The Grim Meathook Future, Revisited
Several years ago, I wrote this thing on a private message board run by the writer Warren “No Relation” Ellis. One of the other board members, Jamie Zawinski, liked it so much he posted it on his LiveJournal, and it took on a bit of life of its own, and a phrase from it, “the grim meathook future”, has kind of entered the futurist parlance. Bruce Sterling used it in a SxSW keynote, and most recently it showed up as a bit of a demented character’s inner monologue in Charlie Stross’s Rule 34. (There is nothing quite as odd, by the way, as reading a novel and coming across a phrase you coined.)
Part of what I wrote was this:
The upshot of all of this is that the Future gets divided; the cute, insulated future that Joi Ito and Cory Doctorow and you and I inhabit, and the grim meathook future that most of the world is facing, in which they watch their squats and under-developed fields get turned into a giant game of Counterstrike between crazy faith-ridden jihadist motherfuckers and crazy faith-ridden American redneck motherfuckers, each doing their best to turn the entire world into one type of fascist nightmare or another.
Of course, nobody really wants to talk about that future, because it’s depressing and not fun and doesn’t have Fischerspooner doing the soundtrack. So everybody pretends they don’t know what the future holds, when the unfortunate fact is that — unless we start paying very serious attention — it holds what the past holds: a great deal of extreme boredom punctuated by occasional horror and the odd moment of grace.
What a lot of people seemed to miss, when they read this and ran with it, was that the Grim Meathook Future emphatically isn’t the Mad Max postapocalypse where everybody runs around shooting at each other in body armor made of tractor tires and Wilson’s Leather remaindered items. That future — envisioned by many as a sort of antidote to the gee-whiz chrome-plated futures of Star Trek and 1950s rock-ribbed science fiction — is, in point of fact, entirely as ridiculous and unlikely as any of the technofetishistic Rapture-of-the-nerds bullshit that the transhumanists come up with. It’s a macho fantasy invented by the sort of libertarians who secretly pray for the Poor People to rise up and start a civil war so their friends will stop laughing at them for keeping a cache of automatic weapons next to their Lexus in the garage of their suburban enclave.
Look: in the event of an actual global thermonuclear war, the likelihood is that pretty much all life on Earth would be wiped away, either in the firestorms or during the onset of the resulting nuclear winter, which would kill off the plants and the animals that ate the plants and the people who ate the animals and the plants. Nobody would have time to forget the old ways and revert to pre-civilizational Lord Of The Flies behavior; they’d be too busy dying of radiation poisoning or starvation. Poisoned and starving people don’t spend a lot of time waging tribal war on each other, because they’re too busy shitting out their own intestines or falling down unconscious every time they try to stand up too quickly.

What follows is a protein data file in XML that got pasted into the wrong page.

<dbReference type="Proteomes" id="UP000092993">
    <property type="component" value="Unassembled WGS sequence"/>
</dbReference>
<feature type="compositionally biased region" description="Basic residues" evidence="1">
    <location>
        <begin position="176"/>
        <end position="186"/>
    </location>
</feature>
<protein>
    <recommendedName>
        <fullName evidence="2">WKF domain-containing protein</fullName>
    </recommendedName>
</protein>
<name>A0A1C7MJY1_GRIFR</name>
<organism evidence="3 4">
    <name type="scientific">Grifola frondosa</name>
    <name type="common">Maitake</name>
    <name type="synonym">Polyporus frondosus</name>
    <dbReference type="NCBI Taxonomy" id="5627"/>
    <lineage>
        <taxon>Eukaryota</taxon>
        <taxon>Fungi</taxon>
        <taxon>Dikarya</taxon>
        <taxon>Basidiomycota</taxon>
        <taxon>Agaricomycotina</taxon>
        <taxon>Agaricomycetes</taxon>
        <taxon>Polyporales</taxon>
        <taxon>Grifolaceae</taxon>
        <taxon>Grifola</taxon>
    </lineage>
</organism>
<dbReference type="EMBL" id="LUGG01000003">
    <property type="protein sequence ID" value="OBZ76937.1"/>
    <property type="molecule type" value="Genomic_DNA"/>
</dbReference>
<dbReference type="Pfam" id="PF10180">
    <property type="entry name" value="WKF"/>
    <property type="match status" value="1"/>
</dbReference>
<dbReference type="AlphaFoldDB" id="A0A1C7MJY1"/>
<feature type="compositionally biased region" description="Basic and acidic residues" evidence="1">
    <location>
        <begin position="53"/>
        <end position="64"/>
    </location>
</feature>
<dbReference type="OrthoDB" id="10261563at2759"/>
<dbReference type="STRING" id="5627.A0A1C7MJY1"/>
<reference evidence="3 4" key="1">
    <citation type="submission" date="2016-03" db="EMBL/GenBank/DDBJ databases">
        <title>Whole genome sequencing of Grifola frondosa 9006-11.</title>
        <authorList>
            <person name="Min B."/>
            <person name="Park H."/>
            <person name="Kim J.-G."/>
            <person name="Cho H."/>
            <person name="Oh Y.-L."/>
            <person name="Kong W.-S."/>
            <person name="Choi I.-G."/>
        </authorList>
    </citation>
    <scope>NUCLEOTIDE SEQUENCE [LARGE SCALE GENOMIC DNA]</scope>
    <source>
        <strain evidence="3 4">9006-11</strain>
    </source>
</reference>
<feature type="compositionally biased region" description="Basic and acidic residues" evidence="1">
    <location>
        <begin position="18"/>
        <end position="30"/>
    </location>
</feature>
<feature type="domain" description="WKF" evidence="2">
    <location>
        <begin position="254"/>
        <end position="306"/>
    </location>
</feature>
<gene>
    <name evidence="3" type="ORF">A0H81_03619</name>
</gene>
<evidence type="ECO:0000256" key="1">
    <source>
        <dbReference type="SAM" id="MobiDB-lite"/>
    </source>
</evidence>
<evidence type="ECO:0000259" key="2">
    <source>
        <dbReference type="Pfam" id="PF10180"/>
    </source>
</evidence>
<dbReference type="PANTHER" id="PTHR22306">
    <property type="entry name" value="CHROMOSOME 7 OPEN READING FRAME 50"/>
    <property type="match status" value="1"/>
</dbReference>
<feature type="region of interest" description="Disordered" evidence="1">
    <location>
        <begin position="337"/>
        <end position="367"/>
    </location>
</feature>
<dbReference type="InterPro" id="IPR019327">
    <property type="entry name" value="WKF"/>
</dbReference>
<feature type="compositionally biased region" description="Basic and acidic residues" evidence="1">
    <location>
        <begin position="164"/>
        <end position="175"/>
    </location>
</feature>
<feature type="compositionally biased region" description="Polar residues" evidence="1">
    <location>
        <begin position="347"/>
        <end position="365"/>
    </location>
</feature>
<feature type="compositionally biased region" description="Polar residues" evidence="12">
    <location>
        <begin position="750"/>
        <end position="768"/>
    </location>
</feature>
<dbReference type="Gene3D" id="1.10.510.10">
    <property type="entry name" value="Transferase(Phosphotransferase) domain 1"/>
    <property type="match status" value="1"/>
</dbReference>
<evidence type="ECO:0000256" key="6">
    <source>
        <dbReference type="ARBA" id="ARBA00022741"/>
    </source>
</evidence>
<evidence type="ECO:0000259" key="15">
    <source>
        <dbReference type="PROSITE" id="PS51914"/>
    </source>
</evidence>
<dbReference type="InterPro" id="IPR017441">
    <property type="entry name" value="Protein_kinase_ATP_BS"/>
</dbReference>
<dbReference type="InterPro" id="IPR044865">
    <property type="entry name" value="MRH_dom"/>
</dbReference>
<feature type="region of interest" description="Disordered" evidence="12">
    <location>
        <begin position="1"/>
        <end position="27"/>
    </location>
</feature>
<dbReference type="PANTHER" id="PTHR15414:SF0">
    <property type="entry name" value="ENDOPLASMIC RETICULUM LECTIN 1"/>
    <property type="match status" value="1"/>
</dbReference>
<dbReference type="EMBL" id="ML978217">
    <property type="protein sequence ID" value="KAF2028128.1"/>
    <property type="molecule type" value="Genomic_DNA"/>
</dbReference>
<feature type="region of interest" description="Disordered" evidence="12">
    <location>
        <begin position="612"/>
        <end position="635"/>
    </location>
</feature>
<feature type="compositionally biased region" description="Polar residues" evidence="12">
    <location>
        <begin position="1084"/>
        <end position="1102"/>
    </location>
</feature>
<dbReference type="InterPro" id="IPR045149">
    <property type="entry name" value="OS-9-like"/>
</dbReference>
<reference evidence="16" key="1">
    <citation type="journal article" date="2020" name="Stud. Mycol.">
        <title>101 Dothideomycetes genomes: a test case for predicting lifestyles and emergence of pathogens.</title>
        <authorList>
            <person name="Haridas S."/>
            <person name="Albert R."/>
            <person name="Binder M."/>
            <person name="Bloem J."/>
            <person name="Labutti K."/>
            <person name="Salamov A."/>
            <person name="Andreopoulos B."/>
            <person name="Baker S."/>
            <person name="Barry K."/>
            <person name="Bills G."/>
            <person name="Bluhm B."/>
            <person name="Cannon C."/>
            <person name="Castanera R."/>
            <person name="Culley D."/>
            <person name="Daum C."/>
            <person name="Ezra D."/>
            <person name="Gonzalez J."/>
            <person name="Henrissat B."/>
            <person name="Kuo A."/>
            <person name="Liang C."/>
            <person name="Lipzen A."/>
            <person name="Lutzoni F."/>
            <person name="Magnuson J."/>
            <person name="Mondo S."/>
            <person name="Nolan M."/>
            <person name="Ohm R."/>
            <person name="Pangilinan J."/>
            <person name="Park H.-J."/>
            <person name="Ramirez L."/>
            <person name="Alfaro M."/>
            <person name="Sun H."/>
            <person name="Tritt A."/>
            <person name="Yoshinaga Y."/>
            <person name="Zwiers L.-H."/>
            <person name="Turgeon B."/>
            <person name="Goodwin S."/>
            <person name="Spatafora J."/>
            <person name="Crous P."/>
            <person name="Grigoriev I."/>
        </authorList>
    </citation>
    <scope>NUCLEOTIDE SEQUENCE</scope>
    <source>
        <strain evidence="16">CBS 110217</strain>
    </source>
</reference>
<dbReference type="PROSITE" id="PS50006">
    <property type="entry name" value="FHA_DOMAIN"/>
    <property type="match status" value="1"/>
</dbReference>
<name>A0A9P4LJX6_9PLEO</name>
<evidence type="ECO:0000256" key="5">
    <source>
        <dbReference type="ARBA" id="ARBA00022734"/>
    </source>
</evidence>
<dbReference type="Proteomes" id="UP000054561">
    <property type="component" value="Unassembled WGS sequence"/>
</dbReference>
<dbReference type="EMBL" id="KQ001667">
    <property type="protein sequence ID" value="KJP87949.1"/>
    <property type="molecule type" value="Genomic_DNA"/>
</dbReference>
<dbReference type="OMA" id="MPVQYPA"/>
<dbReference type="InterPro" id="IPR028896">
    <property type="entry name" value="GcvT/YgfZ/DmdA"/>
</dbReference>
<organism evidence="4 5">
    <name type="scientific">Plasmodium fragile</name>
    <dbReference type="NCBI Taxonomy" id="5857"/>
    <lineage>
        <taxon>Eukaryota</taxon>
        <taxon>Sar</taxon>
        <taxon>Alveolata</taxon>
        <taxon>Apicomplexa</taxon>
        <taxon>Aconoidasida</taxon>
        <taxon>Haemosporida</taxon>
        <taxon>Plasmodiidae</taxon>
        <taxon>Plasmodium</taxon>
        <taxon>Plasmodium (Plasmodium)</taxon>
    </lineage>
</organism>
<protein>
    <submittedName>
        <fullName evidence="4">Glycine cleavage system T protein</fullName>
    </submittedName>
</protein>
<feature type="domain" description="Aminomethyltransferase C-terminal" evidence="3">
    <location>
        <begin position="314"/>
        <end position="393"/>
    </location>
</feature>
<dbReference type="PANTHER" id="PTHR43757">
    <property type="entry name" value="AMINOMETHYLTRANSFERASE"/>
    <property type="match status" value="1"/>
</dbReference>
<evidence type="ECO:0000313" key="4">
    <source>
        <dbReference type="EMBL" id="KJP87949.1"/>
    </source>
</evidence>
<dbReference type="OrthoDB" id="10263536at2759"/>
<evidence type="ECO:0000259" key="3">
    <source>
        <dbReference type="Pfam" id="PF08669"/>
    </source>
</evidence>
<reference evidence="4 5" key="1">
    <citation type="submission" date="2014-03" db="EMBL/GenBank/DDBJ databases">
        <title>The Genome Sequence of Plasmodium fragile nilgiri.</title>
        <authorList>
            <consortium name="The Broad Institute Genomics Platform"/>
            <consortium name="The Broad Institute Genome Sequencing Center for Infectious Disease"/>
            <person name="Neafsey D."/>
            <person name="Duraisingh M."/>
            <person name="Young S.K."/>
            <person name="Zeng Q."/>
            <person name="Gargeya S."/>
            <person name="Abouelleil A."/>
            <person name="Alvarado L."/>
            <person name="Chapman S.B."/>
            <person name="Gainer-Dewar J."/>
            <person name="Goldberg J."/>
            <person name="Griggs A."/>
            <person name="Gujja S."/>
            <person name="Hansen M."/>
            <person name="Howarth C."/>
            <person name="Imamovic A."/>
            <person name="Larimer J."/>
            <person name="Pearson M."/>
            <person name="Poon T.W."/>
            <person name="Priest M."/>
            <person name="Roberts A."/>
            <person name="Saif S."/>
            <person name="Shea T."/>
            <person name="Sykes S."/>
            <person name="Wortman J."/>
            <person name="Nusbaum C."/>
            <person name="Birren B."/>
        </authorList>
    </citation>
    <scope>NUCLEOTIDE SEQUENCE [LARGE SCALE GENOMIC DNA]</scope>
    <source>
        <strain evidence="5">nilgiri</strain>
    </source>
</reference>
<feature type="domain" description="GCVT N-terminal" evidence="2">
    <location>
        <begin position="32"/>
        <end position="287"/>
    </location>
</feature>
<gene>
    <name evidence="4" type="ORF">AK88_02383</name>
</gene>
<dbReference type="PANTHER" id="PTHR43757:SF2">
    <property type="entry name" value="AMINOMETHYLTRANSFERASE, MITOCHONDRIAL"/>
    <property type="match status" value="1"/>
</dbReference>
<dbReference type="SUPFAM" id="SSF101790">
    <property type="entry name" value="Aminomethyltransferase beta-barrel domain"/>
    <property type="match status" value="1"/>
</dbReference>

But let’s assume, for a moment, some notional apocalypse that destroys civilization and maybe reduces the human population by 90%. There’s only one really possible scenario that could cause that, which is a fast-moving airborne pathogen with a high mortality rate. Not even global warming could kill that many of us off, because it doesn’t happen fast enough; humans are fast-moving adaptable primates. So imagine, if you like, that Ebola Zaire mutates and becomes airborne and most of the people on Earth die out very quicly, leaving the lion’s share of the remnants of civilization just lying around, a sort of mass version of the Roanoke Island colony, who left their food on their tables and their kitchen fires still burning.
Unless the survivors happened to be absolute drooling idiots, they’d have the power back on and at least the basic necessities of survival up and running in a matter of weeks or months. Why? Because every technological artifact on Earth, from toasters to plutonium power plants, comes with a fucking instruction manual.
Always wanted to learn basic engineering, or how to read a schematic, but never had the time? Well, guess what, homey? You now have absolutely nothing to do but find any one of the thousands of thousands of libraries dotting the Earth’s surface, load the entire 600 section into a wheelbarrow, and retire to some place with a shady spot for reading and a large supply of beer. Hell, armed only with a Boy’s Big Book Of Electrical Projects from the 1960s and the contents of a run-down mini-mall, you could probably build a two-way radio and a dynamo hooked up to an exercise bike to run it off of. Sure, if you weren’t a nerd or a maker, it might take you a while to figure it out…but if the world ends, it’s gonna take your inbox and your Getting Things Done list with it. You’ll have nothing but time.
So no, that’s not my Grim Meathook Future. (It actually sounds kind of lovely; now where did I leave those access codes for the biowarfare lab, again….) My Grim Meathook Future is the one that looks like the present.
Living in America — indeed, in any of the economically top-tier countries in the First World — is like living in a big room. It’s huge, this room, so big that you can’t see the walls, and it’s nice and cozy. To paraphrase Depeche Mode: all you ever wanted, all you ever needed is here in your arms. And you’ve never been outside the room. Intellectually, you know that there’s a world outside, maybe one that’s not quite as nice and cozy; you’ve seen it on TV, after all. But it doesn’t really affect you. When you think of the world, you think of the room; your idea of normality is based on what’s normal in the room.